Blinded by Science… and Scattered Thoughts

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by LyseAllHabs.net

ST-FABIEN-DE-PANET and QUÉBEC, QUÉBEC – In case you missed it, last week was  ᴫ (pi) day – March 14 or 03/14. With my nerdy background, that was enough to give a scientific spin to my piece. Thus, I figured  it was the best time to bring out advanced stats.

Each and every fan has his or her own way to take in the game, to appreciate hockey. On one hand, one might have a sweet spot for the local team, in this case the Habs, be it by force of habit, by attachment to deep rooted traditions or, simply, because of the colours Bleu, Blanc and Rouge. On the other hand, often one player (or a few) is the seductor, by his feats on the ice or because of his personality. For a good portion of fans, the appreciation of the game whether it’s team oriented or based on individual performances comes from emotion. At the other end of the spectrum, you have those who crack for the scientific stuff, those number crunchers who fill worksheets with incomprehensible mumbo-jumbo with names like Corsi and Fenwick.

Statistics rule hockey, like any other profesional sport: the team with highest amount of wins thrones at the top of the chart and the best scorers are honoured each year with individual trophies. The science of advanced statistics, or hockey analytics, is defined by those who thrive on it by “the quest for an objective knowledge of the game of hockey”. They’re qualified as “advanced” because they reach beyond the simple stuff — which is more widely available like goals, assists, plus/minus ratings, shots on goal, etc. — because other elements are taken into account like line mates or d-pairings, and the quality of opposition other teams are offering to counter the players under observation. They’re being used to understand how some team wins, to quantitatively assess what player makes a strong forward or keeps him an honest defenseman.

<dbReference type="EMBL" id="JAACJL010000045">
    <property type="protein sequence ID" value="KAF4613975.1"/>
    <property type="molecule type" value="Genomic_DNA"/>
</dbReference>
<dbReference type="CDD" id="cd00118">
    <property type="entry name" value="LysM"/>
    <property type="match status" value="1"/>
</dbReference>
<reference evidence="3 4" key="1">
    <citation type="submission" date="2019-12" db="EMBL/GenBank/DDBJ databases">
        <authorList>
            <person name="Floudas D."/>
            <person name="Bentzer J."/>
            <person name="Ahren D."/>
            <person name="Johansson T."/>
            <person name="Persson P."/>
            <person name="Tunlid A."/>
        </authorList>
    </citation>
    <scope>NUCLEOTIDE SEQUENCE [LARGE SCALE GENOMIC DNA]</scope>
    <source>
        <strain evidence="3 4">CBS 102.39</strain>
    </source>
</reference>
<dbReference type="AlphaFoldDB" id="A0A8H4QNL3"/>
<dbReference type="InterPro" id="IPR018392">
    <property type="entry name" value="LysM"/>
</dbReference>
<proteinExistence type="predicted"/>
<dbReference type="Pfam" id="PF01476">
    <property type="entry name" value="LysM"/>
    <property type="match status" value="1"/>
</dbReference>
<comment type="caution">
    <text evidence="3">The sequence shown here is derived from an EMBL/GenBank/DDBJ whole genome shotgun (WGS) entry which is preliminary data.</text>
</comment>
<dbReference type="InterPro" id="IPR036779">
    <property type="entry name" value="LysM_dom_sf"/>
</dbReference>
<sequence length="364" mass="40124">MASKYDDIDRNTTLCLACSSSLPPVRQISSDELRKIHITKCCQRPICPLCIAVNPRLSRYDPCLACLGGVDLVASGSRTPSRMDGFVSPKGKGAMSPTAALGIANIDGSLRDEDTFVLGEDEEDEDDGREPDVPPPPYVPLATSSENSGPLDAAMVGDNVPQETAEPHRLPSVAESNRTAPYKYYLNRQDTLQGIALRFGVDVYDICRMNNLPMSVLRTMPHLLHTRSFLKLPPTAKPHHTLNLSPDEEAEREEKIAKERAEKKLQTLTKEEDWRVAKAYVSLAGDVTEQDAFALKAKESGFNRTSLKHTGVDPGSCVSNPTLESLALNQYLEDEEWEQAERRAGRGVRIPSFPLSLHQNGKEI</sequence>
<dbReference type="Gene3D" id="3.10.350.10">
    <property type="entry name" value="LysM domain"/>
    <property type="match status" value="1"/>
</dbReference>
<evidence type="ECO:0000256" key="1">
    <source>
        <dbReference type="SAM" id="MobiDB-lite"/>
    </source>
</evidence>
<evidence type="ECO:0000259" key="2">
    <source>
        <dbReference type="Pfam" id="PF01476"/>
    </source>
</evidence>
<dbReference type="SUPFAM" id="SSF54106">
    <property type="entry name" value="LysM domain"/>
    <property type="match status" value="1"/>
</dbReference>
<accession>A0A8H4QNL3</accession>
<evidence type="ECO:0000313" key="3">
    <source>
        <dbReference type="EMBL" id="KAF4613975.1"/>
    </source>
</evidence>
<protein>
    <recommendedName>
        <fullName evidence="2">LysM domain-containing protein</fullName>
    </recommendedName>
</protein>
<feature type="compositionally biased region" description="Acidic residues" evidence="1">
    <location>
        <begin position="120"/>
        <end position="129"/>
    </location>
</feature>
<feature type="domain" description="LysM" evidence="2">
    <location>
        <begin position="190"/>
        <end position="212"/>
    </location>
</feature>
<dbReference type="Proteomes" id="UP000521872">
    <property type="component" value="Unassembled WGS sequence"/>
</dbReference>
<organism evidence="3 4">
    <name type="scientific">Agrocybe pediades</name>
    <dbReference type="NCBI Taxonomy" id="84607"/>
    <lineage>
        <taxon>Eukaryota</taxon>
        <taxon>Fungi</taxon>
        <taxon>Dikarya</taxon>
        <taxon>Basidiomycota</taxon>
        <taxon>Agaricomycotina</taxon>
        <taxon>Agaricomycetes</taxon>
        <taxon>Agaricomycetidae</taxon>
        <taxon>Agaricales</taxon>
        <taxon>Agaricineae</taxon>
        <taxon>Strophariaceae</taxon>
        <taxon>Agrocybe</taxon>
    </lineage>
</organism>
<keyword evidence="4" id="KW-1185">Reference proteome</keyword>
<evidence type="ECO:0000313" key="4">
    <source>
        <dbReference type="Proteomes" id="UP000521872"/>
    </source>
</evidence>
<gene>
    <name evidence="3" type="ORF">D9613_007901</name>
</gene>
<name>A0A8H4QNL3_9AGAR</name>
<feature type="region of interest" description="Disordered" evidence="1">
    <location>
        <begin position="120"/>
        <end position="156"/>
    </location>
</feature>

If analytics may seem out of reach at first look, they’re not necessarily out of reach and they can be domesticated with time as more and more sportscasters and mainstream media analysts are getting into the party as time goes by. Last year, Arpon Basu then covering the Habs for CTV Montreal, broached the subject in this article. Another MSM journalist,  James Mirtle from Globe and Mail is another advanced statistics afficionado, though he primarily covers the Toronto Maple Leafs.

Those stats are also being used to compare players to one another, to assess whether a trade was good or bad. For example, beyond the gong show fashion way with which the Habs have dealt away Michael Cammalleri, those numbers have been used to evaluate that deal that has brought us Rene Bourque… Of course, in this particular case, stats will reveal but only one side of the story: that trade can’t be truly deemed success or failure until the emergence of Patrick Holland in the NHL or the development of that second round pick that won’t have a name attached to it until next year.

Photo credit: REUTERS/Christinne Muschi

This science can help solve another dilemma facing the Montreal Canadiens for all the arm chair GM’s we can be: faced with the dilemma of keeping only one of two centers, which one should the Habs keep, Desharnais or Plekanec? If there’s one thing many fans can agree upon as far as Habs matters are, it’s this: the quest for a big center has never been so in our faces, a position which has been traditionally lacking for years on end. In this regard, both players may seem interchangeable in terms of role and one might easily conclude one may be disposable.